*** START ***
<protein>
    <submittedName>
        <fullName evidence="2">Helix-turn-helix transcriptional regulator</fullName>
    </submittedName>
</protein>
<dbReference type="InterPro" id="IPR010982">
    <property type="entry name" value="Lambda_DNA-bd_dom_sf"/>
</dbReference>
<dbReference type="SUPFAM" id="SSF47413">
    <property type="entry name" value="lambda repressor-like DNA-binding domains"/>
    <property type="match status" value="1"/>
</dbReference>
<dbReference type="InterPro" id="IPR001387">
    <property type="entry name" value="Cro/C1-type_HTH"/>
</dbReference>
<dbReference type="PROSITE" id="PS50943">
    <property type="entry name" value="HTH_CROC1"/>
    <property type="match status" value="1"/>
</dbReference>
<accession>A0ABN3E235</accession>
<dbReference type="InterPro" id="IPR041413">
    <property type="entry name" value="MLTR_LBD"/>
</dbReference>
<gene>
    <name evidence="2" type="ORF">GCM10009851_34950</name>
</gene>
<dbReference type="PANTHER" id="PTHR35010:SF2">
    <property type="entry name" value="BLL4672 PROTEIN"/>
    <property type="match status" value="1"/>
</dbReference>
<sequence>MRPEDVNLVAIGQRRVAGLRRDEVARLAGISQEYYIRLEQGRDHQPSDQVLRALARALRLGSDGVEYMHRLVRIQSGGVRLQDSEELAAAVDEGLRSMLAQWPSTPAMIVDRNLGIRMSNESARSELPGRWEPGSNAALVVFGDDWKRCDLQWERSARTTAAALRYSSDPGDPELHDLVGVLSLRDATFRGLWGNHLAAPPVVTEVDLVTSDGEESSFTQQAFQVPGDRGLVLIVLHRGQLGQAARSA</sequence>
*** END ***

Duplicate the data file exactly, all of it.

<protein>
    <submittedName>
        <fullName evidence="2">Helix-turn-helix transcriptional regulator</fullName>
    </submittedName>
</protein>
<dbReference type="InterPro" id="IPR010982">
    <property type="entry name" value="Lambda_DNA-bd_dom_sf"/>
</dbReference>
<dbReference type="SUPFAM" id="SSF47413">
    <property type="entry name" value="lambda repressor-like DNA-binding domains"/>
    <property type="match status" value="1"/>
</dbReference>
<dbReference type="InterPro" id="IPR001387">
    <property type="entry name" value="Cro/C1-type_HTH"/>
</dbReference>
<dbReference type="PROSITE" id="PS50943">
    <property type="entry name" value="HTH_CROC1"/>
    <property type="match status" value="1"/>
</dbReference>
<accession>A0ABN3E235</accession>
<dbReference type="InterPro" id="IPR041413">
    <property type="entry name" value="MLTR_LBD"/>
</dbReference>
<gene>
    <name evidence="2" type="ORF">GCM10009851_34950</name>
</gene>
<dbReference type="PANTHER" id="PTHR35010:SF2">
    <property type="entry name" value="BLL4672 PROTEIN"/>
    <property type="match status" value="1"/>
</dbReference>
<sequence>MRPEDVNLVAIGQRRVAGLRRDEVARLAGISQEYYIRLEQGRDHQPSDQVLRALARALRLGSDGVEYMHRLVRIQSGGVRLQDSEELAAAVDEGLRSMLAQWPSTPAMIVDRNLGIRMSNESARSELPGRWEPGSNAALVVFGDDWKRCDLQWERSARTTAAALRYSSDPGDPELHDLVGVLSLRDATFRGLWGNHLAAPPVVTEVDLVTSDGEESSFTQQAFQVPGDRGLVLIVLHRGQLGQAARSA</sequence>